BRADENTON, Fla. — Outgoing Alabama Gov. Bob Riley has called a special session of the Legislature to deal with ethics reform that he has sought, but failed to pass, during his eight years in office when Democrats were in the majority.
Riley, a Republican term-limited out of office, said he called the special session, which starts Wednesday, to capitalize on momentum generated by the November general election. Republicans who campaigned on implementing tougher ethics laws won their first majority in both chambers of the Legislature in more than 100 years in those races.
Riley said the election results sent a "resounding message to politicians that citizens are sick and tired and embarrassed of the corrupt political culture that hurts our state."
"Thanks to last month's elections, we have an historic opportunity to not only reform this corrupt political culture but end it," Riley said in a statement. "The opportunity to enact real reforms has never been better, and the need has never been greater."
In advance of calling the special session, Riley said he contacted a number of lawmakers "eager to pass anti-corruption reforms," as well as Governor-elect Robert Bentley, a Republican.
Alabama's state and local governments have been rocked by corruption. At the state level, a years-long investigation focused on the two-year college system and lawmakers who "double dipped" by taking jobs with good salaries for which they did little or no work. The case sent several lawmakers to prison.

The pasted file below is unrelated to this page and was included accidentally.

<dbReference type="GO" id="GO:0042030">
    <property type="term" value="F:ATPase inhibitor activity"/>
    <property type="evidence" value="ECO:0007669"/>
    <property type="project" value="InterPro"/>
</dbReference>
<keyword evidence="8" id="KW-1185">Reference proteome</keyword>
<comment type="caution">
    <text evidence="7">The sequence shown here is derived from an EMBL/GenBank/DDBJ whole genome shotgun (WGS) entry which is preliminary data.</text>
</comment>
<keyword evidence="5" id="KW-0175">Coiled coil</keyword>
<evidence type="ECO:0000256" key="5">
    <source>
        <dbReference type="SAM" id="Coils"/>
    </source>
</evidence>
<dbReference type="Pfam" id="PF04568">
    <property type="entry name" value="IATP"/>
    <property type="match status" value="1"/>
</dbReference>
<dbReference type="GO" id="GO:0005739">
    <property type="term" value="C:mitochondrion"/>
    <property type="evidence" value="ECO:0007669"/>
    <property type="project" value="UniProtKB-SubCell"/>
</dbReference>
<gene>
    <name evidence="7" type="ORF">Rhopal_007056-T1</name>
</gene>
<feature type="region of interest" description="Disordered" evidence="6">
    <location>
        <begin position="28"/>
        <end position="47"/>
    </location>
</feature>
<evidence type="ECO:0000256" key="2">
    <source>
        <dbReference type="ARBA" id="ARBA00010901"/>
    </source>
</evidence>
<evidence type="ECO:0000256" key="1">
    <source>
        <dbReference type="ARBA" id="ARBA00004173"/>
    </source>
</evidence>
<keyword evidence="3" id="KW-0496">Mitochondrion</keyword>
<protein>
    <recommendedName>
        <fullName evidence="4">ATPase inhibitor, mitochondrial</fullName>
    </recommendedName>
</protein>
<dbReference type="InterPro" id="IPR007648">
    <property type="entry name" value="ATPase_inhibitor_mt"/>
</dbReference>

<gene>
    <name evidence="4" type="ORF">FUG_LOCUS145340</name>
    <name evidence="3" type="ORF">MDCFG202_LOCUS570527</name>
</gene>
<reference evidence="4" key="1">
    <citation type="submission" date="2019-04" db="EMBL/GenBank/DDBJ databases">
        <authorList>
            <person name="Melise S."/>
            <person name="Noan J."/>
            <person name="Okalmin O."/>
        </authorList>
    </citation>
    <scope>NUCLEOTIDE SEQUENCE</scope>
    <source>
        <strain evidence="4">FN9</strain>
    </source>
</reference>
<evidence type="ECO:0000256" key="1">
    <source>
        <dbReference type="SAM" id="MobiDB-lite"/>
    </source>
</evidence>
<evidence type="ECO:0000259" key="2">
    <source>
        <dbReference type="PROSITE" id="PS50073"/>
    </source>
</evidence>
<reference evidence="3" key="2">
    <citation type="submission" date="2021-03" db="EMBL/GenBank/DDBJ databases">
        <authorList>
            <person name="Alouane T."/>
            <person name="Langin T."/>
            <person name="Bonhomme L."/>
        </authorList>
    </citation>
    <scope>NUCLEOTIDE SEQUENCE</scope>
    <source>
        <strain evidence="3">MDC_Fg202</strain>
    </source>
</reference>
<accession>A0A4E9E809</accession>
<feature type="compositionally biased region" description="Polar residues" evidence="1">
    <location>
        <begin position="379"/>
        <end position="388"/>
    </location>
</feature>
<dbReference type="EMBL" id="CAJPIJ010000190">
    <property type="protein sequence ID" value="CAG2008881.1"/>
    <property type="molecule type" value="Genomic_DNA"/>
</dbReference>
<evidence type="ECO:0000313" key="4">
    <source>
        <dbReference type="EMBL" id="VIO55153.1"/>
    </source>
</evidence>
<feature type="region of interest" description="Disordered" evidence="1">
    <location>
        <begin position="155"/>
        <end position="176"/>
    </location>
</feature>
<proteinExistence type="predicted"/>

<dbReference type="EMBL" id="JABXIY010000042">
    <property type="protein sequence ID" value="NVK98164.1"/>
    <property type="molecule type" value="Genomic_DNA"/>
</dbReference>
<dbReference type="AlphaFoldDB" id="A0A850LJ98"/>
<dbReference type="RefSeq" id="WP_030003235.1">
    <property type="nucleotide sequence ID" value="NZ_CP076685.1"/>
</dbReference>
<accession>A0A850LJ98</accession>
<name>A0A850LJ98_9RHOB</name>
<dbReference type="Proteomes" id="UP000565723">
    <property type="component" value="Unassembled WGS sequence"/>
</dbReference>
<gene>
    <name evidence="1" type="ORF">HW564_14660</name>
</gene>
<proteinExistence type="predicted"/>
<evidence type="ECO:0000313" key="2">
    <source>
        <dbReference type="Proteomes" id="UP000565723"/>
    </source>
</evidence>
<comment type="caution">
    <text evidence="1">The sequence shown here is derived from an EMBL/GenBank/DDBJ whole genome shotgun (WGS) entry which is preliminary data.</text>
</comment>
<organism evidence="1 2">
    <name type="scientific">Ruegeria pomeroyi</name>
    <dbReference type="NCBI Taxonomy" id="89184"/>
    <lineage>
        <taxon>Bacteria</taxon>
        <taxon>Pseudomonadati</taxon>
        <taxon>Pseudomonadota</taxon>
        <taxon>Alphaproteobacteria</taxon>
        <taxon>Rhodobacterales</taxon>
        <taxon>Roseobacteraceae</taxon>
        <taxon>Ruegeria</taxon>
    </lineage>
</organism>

On the local level, Jefferson County and its sewer debt debacle led to international headlines about whether the state's largest county would file for municipal bankruptcy. Nearly $3.2 billion of sewer debt composed of auction-rate and variable-rate warrants remains in limbo today while dozens of people associated with it have been sent to prison, including a bond dealer, county commissioners, contractors, and employees.
Though most of the bills being considered in the special session affect state elected officials, one of Riley's proposals requires mandatory ethics training for elected officials and public employees at all levels of government. Such training currently is voluntary.
Riley's bills deal with a variety of issues, including requiring full disclosure of spending by lobbyists on all public officials and employees; ending unlimited gift-giving by lobbyists and others to public officials and employees; giving subpoena power to the Alabama Ethics Commission; outlawing transfers between political action committees; and preventing lawmakers from being hired by any state executive, judicial agency, or department.
In addition, Riley's bills propose banning pass-through pork spending, which is a method lawmakers use to hide funds in an agency budget and redistribute the money at a later date. Another bill creates an online, searchable database of lobbyist disclosure reports accessible by the public.
None of Riley's bills address pension reform for public officials convicted of crimes. Currently, state law allows those officials to draw their pensions even after they go to prison.
Links to fact sheets and the bills can be found at www.governorpress.alabama.gov/pr/pr-2010-12-01-01-special_session_2010.asp.